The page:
"Toxic knowledge." The women noted that in many cases the array results constituted "toxic knowledge" that they, in retrospect, wish they hadn't learned, because it negatively impacted their pregnancy, birth, and postnatal experiences. As Bernhardt describes it, "They watch their babies like hawks, … always waiting for the other shoe to drop."

According to Bernhardt, chromosomal microarrays pose the same ambiguities after birth as prenatally. The difference is that postnatal testing is done because the child already exhibits an unexplained abnormality, and physicians hope the test can pinpoint its cause. "But when you find [an abnormality] in a fetus it puts the woman and couple into a tailspin because they have no clue what to expect," she says. "And the couple is immediately faced with whether or not to terminate the pregnancy."

The take-home message, Bernhardt says, is that genetic counselors must be prepared to spend more time with parents to help them explore their reasons for wanting microarray testing. Counselors also need to emphasize to parents the potentially ambiguous nature of the microarray results, how to consider potential responses, and how to make the best decisions they can based on both available scientific data and the clients' beliefs.

The study, "Women's experiences receiving abnormal prenatal chromosomal microarray testing results," was published online September 6 in the journal Genetics in Medicine. Additional authors include Penn researcher Danielle Soucier; as well as Karen Hanson, Melissa Savage, and Ronald Wapner from Columbia University College of Physicians and Surgeons; and Laird Jackson, Drexel University College of Medicine.


Show Reference »


Translate this page: Chinese French German Italian Japanese Korean Portuguese Russian Spanish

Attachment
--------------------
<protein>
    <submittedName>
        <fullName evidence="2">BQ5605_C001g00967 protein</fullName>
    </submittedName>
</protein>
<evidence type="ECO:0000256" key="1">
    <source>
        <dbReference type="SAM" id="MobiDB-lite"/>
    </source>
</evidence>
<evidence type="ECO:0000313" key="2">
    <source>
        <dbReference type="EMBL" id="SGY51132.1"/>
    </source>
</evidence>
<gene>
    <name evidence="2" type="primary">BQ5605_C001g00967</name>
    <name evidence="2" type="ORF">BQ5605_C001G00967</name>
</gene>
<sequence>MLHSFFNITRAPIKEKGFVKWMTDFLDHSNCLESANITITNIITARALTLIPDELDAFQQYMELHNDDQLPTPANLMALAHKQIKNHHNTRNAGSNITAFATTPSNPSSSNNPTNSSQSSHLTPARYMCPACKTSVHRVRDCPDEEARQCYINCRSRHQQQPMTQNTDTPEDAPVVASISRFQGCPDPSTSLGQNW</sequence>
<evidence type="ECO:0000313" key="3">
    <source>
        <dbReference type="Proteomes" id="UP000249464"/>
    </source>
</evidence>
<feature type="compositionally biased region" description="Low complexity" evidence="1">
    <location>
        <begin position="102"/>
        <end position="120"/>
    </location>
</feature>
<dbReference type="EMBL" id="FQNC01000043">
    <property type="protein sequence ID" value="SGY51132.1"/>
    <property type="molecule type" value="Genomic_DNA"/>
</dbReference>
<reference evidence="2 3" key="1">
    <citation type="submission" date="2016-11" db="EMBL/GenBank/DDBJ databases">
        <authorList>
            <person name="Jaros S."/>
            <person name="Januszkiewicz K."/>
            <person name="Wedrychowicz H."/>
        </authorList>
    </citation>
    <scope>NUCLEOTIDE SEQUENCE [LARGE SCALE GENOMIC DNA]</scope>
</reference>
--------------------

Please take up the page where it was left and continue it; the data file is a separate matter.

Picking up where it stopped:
All comments are reviewed before being posted. We cannot accept messages that refer a product, or web site.If you are looking for a response to a question please use our another feedback page.
Related »

Health 
10/25/13 
Call for World Bank to Redefine Poverty Indicator to Include the Life of the Unborn Child
By SAGE Publications
London (25 October 2013). The World Bank must define life expectancy, its key poverty indicator, as starting at the time of conception and not at the time of birth …
Variant 
3/8/13 
Virus And Genes Involved in Causation of Schizophrenia
By Aarhus University
Viruses and genes interact in a way that may increase the risk of developing schizophrenia significantly. This happens already in the developing foetus. …
Women 
7/22/10 
“At the Limit of What a Person Can Bear”
By KILDEN - Information Centre for Gender Research in Norway
Most pregnant women whose foetus is proven to have a genetic abnormality choose to have an abortion, but reaching that decision is a painful, exhausting process for most of …
Acid 
4/23/12 
Coalition Petitions FDA to Fortify Corn Masa Flour with Folic Acid
By March of Dimes Foundation
Serious birth defects of the brain and spine in America's babies, particularly those of Hispanic origin, could be reduced if the nation's corn masa flour products were fortified with …
Finnell 
10/19/11 
★ 
Study Links Pollutants to a 450% Increase in Risk of Birth Defects
By University of Texas at Austin
Pesticides and pollutants are related to an alarming 450 percent increase in the risk of spina bifida and anencephaly in rural China, according to scientists at The University of …
Thalidomide 
4/20/11 
Researchers Discover Precisely How Thalidomide Causes Birth Defects
By Federation of American Societies for Experimental Biology
Thalidomide may have been withdrawn in the early 1960s for use by pregnant women, but its dramatic effects remain memorable half a century later. Now, researchers have taken a …
Analysis 
10/10/12 
Cold Cases Heat Up Through Lawrence Livermore Approach to Identifying Remains
By Lawrence Livermore National Laboratory
LIVERMORE, Calif. -- In an effort to identify the thousands of John/Jane Doe cold cases in the United States, a Lawrence Livermore National Laboratory researcher and a team of …
 
5/11/10 
British Indian Children Have Better Mental Health
By London School of Hygiene & Tropical Medicine
British Indian children have substantially better mental health than British Whites, new research from the London School of Hygiene & Tropical Medicine shows. …
More » 
 
© Newsline Group  |  About  |  Privacy Policy  |  Feedback  |  Mobile  |  Japanese Edition
All contents are copyright of their owners except U.S. Government works. U.S. Government works are assumed to be in the public domain unless otherwise noted. Everything else copyright ScienceNewsline.